Another door may be closing for Syrians fleeing the conflict in their country, this time in Africa. Mauritania was one of the last countries allowing free entry to Syrians. But in February, it too began demanding visas as officials in North Africa and the Sahel try to stem the flow of migrants and refugees traveling across the Sahara in hopes of reaching Europe.
Jamal Ahmed calls his friend Khalid on What's App. “Where are you now?” he asks him.
Both men are from the Syrian town of Idlib. Khalid has just arrived in Germany. Jamal remains in Bamako where the men and their families shared a stuffy apartment for two years.
Jamal never intended to stay in Mali this long.
He says the heat and constant electricity cuts are hard. He says his six children keep getting sick. His baby, Mohamed, is ten months old but weighs just five kilos and has had several bouts of malaria. If I had the money, he says, we would leave in 24 hours.
But he’s afraid of what would happen if his children got sick traveling in cramped smugglers' trucks across northern Mali and Algeria.
That’s the route his friend Khalid took to the European enclave of Melilla, a Spanish city on the coast of northern Morocco. From there, he took a boat to Spain.
It's a long, hot, roundabout journey but one that was growing in popularity last year as eastern European nations were shutting their borders.
If they had the money, Syrians could board a plane in Turkey or Lebanon and fly the 5,000 kilometers to Mauritania's capital.
From Nouakchott, they can take a bus to Mali. Smugglers can then take them along the ancient desert salt roads to the Mediterranean. It’s a dangerous route African migrants have used for years. It costs about $300 per person.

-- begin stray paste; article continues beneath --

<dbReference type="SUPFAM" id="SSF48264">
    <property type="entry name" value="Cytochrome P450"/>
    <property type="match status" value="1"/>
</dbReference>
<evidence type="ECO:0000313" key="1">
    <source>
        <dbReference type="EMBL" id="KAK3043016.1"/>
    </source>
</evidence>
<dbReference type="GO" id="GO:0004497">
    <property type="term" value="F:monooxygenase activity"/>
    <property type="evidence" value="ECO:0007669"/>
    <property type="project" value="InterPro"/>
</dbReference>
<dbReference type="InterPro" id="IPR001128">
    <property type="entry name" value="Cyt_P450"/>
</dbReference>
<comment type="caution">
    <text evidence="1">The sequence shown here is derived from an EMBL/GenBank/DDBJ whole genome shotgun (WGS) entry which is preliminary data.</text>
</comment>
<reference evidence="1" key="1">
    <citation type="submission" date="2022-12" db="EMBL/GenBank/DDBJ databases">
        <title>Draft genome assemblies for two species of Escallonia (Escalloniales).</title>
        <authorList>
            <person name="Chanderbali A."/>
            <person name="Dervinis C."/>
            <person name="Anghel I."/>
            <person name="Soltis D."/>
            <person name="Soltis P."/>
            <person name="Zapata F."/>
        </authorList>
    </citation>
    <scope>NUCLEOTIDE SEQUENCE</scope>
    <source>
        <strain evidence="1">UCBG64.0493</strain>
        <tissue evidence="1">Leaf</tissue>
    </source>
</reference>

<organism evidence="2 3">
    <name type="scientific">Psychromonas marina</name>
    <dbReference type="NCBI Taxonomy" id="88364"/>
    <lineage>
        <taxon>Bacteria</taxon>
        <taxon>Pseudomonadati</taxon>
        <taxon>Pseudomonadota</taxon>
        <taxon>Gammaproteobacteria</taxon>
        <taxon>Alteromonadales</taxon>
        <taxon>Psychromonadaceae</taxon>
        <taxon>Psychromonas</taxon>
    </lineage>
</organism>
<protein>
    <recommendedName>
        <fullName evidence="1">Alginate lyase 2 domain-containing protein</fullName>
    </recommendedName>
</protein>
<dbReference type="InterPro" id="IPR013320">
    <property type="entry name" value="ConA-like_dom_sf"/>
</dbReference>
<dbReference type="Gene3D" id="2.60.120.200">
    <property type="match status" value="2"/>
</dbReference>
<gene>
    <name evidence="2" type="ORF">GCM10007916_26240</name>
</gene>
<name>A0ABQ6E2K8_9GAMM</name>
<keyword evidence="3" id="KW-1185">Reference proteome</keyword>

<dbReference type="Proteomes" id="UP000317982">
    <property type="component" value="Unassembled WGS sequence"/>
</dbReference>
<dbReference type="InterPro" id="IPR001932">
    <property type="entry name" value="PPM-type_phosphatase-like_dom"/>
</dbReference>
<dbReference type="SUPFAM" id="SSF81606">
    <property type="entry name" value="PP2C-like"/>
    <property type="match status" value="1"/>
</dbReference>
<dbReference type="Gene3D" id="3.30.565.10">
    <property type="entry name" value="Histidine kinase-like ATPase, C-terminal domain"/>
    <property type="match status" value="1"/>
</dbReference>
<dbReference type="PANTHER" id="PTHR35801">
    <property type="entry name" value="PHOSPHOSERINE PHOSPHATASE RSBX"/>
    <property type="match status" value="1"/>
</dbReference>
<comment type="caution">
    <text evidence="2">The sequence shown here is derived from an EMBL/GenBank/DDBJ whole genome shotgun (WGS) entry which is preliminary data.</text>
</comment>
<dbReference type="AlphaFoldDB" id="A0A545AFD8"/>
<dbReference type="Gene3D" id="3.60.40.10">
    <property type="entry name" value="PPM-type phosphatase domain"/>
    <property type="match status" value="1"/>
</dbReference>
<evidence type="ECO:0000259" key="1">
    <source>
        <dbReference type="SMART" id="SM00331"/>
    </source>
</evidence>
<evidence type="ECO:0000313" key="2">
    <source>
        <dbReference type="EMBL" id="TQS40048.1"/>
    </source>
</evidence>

Dozens die doing it every month, though officials say Syrians tend to have more cash and have thus fared better.
Between January and April of this year, the U.N. refugee agency in Mali says it counted 436 Syrian refugees passing through one small border town headed in the direction of Timbuktu.
Bakary Doumbia of the International Organization for Migration (IOM) in Bamako, says it’s hard to know how many Syrians in all have come to Mali.
“You will see the father, the mother and kids all moving together," said Doumbia. "The first group that came through in September, the 36 [people], they all had passports and transit visas. The others, we don’t know because they are not coming through [urban areas]. Generally they try to avoid major towns and go through desert lands.”
The U.N. says it has seen a tenfold increase in Syrians requesting asylum in Mauritania since last year, when Algeria began demanding visas.
Fewer Syrians are arriving in Nouakchott now, as Mauritania began demanding visas two months ago.
Mali has granted 92 Syrians refugee status this year. But that doesn’t allow them to work, and jobs are scarce anyway.
Jamal says staying in Mali long-term is not an option.
He says school fees are expensive, yet the level of education is much lower than in Syria. My oldest son wants to be a doctor, he says. In Syria, he was among the best in his class. Here he struggles to keep up because he is still learning French.
Jamal says thoughts of Germany keep him awake at night.